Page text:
- Students critical thinking images in this documentary should ask themselves, does it make the science any less credible because they used a Hollywood shot?
Should the images on a dentist’s website accurately represent their patients?
If you offer dental braces, and other dental treatments that are necessary “to develop and maintain a healthy, beautiful smile, “should the images of the smiling people on your website be real patients, or can they be professional models from stock photos?
Here is a photo of smiling teens on an orthodontist website: “Your new smile is waiting – call us today.”
Here’s another orthodontic center with the same image. The caption underneath the bottom right photo says “creating beautiful smiles is our business. Come take a look at some of our smile transformations.”
Here’s the website for a dentist who specializes in innovative cosmetic dentistry. If you check out their page for “Invisalign Teen,” you see the same photo of four smiling teens.
This stock photograph comes from Yuri Arcurs who is the “world’s top selling microstock photographer” and who published this shot on Big Stock Photo (which, incidentally, is where I buy the images on this blog. )
Students critical thinking images in this series of dental websites should ask themselves whether these images impact sales. (If you used a different photo, would it make a difference?)
Should the images on a politician’s website accurately reflect the people they represent?
Here are some examples in Canadian politics where political parties are using stock photography. Students critical thinking images in these websites should ask themselves what messages do these images send? Why did they decide to use these photos and would it have made a difference if they used photos of actual people in their constituencies?
- The Conservative party of Canada website uses stock photography – a heartwarming hunting photo from Minnesota.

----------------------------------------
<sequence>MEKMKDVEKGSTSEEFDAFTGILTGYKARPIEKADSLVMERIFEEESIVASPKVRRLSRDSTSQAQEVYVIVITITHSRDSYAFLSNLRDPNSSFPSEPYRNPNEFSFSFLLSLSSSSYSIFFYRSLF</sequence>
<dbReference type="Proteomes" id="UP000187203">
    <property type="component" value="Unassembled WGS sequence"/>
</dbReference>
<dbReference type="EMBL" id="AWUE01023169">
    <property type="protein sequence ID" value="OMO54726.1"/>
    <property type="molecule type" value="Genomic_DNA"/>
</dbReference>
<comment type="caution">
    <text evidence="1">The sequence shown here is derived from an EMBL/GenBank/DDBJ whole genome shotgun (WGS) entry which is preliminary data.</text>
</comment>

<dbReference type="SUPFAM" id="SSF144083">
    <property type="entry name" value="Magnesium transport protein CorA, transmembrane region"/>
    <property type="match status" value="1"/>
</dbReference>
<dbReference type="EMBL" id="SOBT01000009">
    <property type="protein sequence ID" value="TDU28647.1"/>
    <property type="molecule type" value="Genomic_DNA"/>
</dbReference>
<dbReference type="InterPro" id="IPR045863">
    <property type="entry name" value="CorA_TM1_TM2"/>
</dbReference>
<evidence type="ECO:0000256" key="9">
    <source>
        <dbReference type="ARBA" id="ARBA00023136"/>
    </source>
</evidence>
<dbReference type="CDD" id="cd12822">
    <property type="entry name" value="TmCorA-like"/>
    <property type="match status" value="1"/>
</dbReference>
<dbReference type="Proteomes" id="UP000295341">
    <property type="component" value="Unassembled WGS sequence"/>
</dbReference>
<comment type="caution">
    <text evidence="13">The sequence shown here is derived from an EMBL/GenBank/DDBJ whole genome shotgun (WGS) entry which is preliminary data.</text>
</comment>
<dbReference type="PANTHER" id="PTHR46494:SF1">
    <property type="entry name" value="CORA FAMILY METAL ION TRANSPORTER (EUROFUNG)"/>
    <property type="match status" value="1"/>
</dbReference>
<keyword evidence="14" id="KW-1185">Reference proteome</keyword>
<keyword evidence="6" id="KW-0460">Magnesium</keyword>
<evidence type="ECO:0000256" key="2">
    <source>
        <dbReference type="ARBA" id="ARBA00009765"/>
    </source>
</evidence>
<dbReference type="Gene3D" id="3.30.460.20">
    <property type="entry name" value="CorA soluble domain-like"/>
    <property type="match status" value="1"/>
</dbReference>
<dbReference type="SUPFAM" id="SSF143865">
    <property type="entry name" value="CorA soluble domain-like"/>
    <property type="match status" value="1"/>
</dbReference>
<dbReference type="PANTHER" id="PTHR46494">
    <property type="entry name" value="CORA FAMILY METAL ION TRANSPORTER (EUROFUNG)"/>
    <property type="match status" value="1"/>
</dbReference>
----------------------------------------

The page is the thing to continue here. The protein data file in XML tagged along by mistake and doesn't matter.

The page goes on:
- A Liberal French language television ad uses stock photography.
- A Conservative MP had “ethnic people in stock photographs” on his website.
- A Liberal platform book and Conservative TV commercial both use the same little girl (albeit different images.)
Should the images on a district school board’s website accurately reflect the students and teachers in that school board?
The Toronto District School Board is the largest school board in Canada and the fourth largest school board in North America. They serve over 250,000 students. They also use stock photography on their website. Students critical thinking images in these school district websites should ask themselves what the message is in this website and whether using professional models of teachers and students impacts the message.
Here’s an image of their district website (Jan 7, 2012). Look carefully at the bottom image of the teacher with four students in front of a chalkboard (TDSB_homepage_schools_pic.jpg)
The portrait of a teacher with primary school children in the classroom is a stock photo from Getty images.
Incidentally, the Toronto District School Board is not the only school district to use this image. Independent School District 196 in the United States also uses the stock photo.
Stay tuned. Using Photos on Blogs, Part 4:
Next time in our series on using photos on blogs, we’ll look at some internet tools used on today’s post about critical thinking images on websites. That way, you can find your own examples of websites and posters that use stock photography to help get your students critical thinking images that were used.
Image Source: Big Stock Photo / Yuri Arcurs
This post about Critical Thinking Images and the previous post in the series about Big Stock Photo were written together at the same time using Dragon NaturallySpeaking 11.5 Premium Wireless. What is Dragon NaturallySpeaking?
- Find out how accurate Dragon NaturallySpeaking was in the writing of these two posts.